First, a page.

Atlantis Treasure

Updated: Dec 4, 2019

This is one of those roll and move Lego games that is tougher to build than to play. :-)

Players control submarines and move around a grid representing the ocean, where they are racing each other to collect treasure. Atlantis Treasure uses one of Lego’s great modifiable dice: the game's best feature. When a compass sign comes up, a player can place out one of the compass markers which will route in that direction any submarine that comes into contact with it. In this way, players can boost their own chances of collecting treasure or hinder their opponent by blocking their progress. Players can also fire torpedoes, which can help clear their path, but, once fired, torpedoes can only be replenished by returning to the submarine’s home base.


This is not one of Lego’s most interesting or innovative games. Indeed, my account probably makes the gameplay sound more engaging than it actually is. Children may find it distracting for half an hour or so, but it falls into an awkward gap of being too fiddly for younger children while being insufficiently meaty to hold the attention of those who can cope with the components.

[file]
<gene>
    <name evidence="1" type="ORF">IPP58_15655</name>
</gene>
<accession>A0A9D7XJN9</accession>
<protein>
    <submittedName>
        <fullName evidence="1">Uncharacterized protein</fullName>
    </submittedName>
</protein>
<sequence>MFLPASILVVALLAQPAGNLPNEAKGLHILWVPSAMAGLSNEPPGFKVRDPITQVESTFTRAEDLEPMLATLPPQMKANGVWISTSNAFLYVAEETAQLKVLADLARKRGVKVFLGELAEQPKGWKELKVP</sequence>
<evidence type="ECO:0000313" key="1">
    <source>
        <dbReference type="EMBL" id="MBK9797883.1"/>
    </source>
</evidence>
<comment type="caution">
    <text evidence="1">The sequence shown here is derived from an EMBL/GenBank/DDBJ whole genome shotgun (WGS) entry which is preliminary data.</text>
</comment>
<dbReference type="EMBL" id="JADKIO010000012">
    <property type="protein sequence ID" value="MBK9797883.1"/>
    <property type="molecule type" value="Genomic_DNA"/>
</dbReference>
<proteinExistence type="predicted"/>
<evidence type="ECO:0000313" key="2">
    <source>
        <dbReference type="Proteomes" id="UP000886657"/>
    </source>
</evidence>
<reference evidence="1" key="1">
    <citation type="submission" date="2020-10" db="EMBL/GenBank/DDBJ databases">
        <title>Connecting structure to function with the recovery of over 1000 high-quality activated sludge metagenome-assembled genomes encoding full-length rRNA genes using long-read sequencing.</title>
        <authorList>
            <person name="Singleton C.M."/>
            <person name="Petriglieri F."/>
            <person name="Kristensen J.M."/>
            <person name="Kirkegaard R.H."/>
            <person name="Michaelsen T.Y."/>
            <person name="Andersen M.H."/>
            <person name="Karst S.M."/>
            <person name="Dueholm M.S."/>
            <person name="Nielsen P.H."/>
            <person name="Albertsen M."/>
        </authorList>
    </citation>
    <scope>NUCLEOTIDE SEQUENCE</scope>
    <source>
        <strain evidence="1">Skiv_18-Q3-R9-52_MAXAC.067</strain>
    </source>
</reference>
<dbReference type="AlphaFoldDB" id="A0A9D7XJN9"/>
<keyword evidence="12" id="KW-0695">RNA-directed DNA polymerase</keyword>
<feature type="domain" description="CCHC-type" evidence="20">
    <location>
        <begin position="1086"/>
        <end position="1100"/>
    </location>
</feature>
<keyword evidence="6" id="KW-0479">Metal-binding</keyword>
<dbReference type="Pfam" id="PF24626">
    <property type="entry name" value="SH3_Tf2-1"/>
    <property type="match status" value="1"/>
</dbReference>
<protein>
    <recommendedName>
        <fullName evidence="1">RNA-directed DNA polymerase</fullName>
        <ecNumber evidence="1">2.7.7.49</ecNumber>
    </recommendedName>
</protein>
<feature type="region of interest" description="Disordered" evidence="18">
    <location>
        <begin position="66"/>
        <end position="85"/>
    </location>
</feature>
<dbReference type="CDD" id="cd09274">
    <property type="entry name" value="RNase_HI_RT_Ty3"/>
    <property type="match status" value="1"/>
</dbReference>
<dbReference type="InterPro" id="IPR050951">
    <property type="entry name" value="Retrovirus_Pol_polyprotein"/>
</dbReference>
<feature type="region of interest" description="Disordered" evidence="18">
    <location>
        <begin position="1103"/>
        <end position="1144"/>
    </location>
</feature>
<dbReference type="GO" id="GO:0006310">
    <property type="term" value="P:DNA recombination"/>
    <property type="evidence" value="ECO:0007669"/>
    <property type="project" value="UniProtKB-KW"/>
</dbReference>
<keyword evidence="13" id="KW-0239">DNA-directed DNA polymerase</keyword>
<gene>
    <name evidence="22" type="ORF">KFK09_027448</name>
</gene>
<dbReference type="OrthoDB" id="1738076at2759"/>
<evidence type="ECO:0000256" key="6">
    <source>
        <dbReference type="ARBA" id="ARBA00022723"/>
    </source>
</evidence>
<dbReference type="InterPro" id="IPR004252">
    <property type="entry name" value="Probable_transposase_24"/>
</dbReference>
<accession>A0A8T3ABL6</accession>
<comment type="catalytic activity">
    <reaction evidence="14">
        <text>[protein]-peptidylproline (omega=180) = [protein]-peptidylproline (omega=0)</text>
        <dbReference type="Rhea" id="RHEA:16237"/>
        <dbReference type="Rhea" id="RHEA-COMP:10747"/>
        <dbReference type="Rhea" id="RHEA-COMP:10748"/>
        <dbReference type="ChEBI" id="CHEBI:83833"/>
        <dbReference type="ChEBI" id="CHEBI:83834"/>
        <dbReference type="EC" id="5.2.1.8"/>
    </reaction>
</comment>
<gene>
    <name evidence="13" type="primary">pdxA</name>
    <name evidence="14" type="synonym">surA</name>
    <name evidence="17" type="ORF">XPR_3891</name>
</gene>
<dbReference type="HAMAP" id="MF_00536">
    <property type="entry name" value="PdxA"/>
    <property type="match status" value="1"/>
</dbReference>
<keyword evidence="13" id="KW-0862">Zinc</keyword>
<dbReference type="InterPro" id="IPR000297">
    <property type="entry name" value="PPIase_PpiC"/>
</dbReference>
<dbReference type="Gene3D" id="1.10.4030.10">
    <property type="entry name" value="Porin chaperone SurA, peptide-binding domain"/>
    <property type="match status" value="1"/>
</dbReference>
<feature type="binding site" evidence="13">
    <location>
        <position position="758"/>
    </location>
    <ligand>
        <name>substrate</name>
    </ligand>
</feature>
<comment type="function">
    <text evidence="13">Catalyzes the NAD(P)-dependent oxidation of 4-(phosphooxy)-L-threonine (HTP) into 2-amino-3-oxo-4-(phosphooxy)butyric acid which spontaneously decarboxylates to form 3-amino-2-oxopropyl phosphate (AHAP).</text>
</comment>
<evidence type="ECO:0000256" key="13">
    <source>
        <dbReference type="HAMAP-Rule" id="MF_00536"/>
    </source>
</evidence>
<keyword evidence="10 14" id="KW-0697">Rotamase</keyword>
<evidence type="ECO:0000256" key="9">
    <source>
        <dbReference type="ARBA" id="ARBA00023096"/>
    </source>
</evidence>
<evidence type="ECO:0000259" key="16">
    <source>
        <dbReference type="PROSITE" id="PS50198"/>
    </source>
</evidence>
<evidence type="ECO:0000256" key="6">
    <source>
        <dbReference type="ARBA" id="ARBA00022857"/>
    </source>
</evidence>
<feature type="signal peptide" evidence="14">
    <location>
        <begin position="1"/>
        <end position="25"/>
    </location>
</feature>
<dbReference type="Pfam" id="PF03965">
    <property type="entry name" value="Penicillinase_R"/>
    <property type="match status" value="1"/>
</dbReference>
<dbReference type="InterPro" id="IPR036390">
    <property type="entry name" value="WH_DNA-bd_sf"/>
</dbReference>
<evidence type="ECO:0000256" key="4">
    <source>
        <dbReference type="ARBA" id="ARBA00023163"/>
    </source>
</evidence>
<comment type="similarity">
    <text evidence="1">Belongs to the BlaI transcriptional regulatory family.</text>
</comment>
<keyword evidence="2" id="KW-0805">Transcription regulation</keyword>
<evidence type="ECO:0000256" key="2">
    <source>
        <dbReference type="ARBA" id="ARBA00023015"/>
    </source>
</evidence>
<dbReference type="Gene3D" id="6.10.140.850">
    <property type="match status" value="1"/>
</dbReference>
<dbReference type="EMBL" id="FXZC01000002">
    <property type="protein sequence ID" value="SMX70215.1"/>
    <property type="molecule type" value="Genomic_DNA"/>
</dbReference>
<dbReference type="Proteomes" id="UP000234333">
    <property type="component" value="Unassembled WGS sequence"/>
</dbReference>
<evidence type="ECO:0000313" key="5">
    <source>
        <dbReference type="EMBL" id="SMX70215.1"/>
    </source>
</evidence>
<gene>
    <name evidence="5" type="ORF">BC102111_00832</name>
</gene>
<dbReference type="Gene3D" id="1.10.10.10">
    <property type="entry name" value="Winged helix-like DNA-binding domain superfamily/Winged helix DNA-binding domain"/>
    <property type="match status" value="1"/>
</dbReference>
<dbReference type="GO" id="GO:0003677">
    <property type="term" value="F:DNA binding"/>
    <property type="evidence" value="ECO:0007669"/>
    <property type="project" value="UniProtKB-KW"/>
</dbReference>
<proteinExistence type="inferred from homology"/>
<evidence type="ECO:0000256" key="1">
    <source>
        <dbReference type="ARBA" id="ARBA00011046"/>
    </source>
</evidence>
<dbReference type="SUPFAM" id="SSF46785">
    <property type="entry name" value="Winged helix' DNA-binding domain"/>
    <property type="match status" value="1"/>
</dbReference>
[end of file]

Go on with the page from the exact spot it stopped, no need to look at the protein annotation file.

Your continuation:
As with other games in the series, Lego commendably invites children to repurpose the components and adapt the game, but the children who I have seen play Atlantis Treasure did not find the basic game or its components sufficiently inspiring to prompt them to put any effort into attempting a redesign. It doesn’t help that, unlike most of the other games in this series, Atlantis Treasure does not come with a batch of micro figures: there is just one in this game - a Neptune figure used merely as a decorative statue in the centre of the board. The submarines are also relatively uninspiring because they are vertical constructions, presumably representing conning towers, albeit with oddly sited torpedo tubes.

Being Lego, however, nothing goes to waste. The grid is made up of a decent quantity of useful long plate bricks and Lego enthusiasts will have no difficulty pressing them into service in a build. It just won’t probably be in use as a board game.


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